Baby carriers have been around for thousands of years. Prior to the early 1900’s, parents worldwide used a variety of long cloths, shawls, scarves and even bed sheets to snuggle up their babies and get the chores done.
Babywearing was not something 'special' and different as it is perceived today in the Western world, but just what they did to cope. And cope they did! Mothers had to work incredibly hard and didn't have time to stop and entertain baby, so baby just came along for the ride. It was common sense for mother to use a baby carrier to make her life a little easier.
Even today many traditional types of carrier are still used in developing countries, although this is usually restricted to indigenous communities where babywearing is totally normal, a necessity and way of life.
A Carrier for every country....
Each country/area of the world has a traditional baby carrier designed to meet their particular needs, i.e. hot/cold climate, type of work mothers do, cultural/traditional wearing positions.
For instance Mexican people use the Rebozo, which is a square of woven cloth tied over one shoulder with baby usually on the back-
Peruvians have a Manta which sits over both shoulders like a cape, and baby sits high on mother's back.
Guatemalans use Parraje-
European mothers used a mixture of pouches, wraps and short cloth carriers.
Alaskan/Canadian people have the Amauti which is a very thick arctic jacket with a baby 'pocket' in the back, baby even fits under the over-
Papua New Guinea mothers use a Bilum-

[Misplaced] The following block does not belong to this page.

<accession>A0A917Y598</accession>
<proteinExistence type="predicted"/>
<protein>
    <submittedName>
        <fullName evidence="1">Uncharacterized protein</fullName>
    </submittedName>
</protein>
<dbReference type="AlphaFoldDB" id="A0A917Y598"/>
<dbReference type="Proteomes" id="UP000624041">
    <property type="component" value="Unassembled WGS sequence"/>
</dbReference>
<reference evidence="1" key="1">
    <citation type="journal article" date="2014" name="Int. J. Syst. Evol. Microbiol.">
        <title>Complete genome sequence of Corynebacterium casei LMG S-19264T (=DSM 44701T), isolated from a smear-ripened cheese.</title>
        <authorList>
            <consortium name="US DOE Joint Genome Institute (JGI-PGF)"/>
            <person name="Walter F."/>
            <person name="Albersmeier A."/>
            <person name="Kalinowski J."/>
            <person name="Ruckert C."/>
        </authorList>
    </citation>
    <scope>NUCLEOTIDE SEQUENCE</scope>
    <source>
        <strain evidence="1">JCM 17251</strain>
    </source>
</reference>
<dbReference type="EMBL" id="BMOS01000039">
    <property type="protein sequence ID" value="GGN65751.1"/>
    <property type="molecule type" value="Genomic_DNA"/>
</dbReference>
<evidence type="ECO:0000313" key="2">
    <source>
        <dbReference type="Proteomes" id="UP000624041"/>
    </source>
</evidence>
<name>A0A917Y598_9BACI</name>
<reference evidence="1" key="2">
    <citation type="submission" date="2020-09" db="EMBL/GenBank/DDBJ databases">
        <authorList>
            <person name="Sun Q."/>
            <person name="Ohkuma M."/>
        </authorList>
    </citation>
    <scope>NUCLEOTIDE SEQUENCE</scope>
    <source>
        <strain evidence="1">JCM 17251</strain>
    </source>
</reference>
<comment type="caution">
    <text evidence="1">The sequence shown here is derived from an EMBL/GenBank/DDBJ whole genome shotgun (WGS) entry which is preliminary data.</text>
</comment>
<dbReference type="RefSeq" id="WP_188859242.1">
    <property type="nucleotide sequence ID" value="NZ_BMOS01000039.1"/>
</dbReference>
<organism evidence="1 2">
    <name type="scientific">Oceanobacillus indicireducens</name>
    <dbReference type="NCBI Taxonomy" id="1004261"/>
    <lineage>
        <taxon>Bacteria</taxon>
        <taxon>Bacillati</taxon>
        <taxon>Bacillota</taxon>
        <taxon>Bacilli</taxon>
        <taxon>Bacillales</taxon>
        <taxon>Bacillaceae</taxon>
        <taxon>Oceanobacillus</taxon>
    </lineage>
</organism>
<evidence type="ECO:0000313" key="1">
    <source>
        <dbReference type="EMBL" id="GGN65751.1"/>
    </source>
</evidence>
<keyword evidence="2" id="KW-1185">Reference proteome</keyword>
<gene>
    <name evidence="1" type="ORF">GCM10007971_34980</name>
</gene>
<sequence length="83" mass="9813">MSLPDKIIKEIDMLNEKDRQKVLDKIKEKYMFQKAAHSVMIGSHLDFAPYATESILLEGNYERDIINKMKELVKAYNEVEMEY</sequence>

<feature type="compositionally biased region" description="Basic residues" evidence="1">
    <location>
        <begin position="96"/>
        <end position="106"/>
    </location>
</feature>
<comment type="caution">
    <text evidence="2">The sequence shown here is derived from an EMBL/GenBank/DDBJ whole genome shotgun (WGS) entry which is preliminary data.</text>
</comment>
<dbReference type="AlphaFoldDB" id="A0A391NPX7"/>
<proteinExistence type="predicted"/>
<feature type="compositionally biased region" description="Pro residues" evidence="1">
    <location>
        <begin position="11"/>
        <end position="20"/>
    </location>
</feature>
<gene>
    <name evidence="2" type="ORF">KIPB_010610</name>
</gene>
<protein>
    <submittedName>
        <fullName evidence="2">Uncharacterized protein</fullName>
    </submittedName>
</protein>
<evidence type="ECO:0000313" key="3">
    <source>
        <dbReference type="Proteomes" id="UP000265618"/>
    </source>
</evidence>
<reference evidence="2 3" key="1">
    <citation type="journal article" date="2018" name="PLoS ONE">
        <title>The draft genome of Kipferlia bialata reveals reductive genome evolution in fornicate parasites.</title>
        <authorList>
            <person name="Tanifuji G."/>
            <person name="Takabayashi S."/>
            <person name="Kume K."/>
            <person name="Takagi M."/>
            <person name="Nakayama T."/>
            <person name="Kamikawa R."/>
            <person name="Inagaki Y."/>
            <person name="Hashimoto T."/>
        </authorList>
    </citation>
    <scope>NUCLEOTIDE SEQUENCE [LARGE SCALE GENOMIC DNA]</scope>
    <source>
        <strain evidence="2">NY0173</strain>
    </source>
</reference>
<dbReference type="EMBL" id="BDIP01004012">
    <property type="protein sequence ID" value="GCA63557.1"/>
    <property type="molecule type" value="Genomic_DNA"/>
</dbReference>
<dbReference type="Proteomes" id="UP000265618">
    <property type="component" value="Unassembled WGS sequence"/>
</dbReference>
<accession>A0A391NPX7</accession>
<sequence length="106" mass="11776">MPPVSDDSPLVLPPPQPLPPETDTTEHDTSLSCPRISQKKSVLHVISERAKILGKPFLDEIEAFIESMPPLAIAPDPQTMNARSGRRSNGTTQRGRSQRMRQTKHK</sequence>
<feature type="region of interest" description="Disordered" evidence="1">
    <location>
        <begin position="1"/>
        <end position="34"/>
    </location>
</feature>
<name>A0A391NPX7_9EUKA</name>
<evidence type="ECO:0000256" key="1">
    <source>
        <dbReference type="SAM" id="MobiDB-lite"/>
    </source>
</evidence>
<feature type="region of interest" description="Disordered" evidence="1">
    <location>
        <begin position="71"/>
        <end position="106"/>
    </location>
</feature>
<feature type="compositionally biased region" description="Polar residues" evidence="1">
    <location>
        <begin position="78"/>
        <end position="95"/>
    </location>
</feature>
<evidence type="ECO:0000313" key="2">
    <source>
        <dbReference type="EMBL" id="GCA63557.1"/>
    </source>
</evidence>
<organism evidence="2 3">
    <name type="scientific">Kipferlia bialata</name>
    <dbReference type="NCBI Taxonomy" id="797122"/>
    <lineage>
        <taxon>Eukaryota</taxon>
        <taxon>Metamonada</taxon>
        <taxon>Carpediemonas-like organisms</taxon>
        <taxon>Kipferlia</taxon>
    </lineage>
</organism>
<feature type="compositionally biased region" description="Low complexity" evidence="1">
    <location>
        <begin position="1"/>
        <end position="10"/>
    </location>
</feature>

Indonesian mothers use a Selendang which is a long ornate wrap.
Aboriginal mothers used to keep their babies in carriers made of bark, similar to the cradleboards used by Native Americans but without the cloth covering.
Asian mothers use a variety of carriers including Mei-
Welsh mothers used to wear their babies in warm shawls, called 'Siol Fagu' (nursing shawl ).
Ethiopian mothers use a blanket with top straps, similar to the Onbuhimo.
African mothers use a 'Khanga' which is a short-
Maori women carried their babies in a cloth inside their cloaks, or in a flax Pikau (backpack).
The decline and rise of babywearing....
Sadly, in many of those countries babywearing has become less common because it is seen as something 'poor people do', and since only rich people can afford strollers, they *must* be desirable. (Forget that they are often totally impractical for the terrain etc) The more you have, the better off you apparently are.
Ironically, even though the women from the developing countries are trying to 'be more like the Americans' by NOT wearing their babies, babywearing is rapidly gaining in popularity with the exact people they are trying to emulate.
Interestingly, strollers were recently marketed in an African city but met with amusement and dismal failure to sell. The mothers wondered why on earth they would need such contraptions, and what was wrong with white people's babies that they would need to be in such isolation!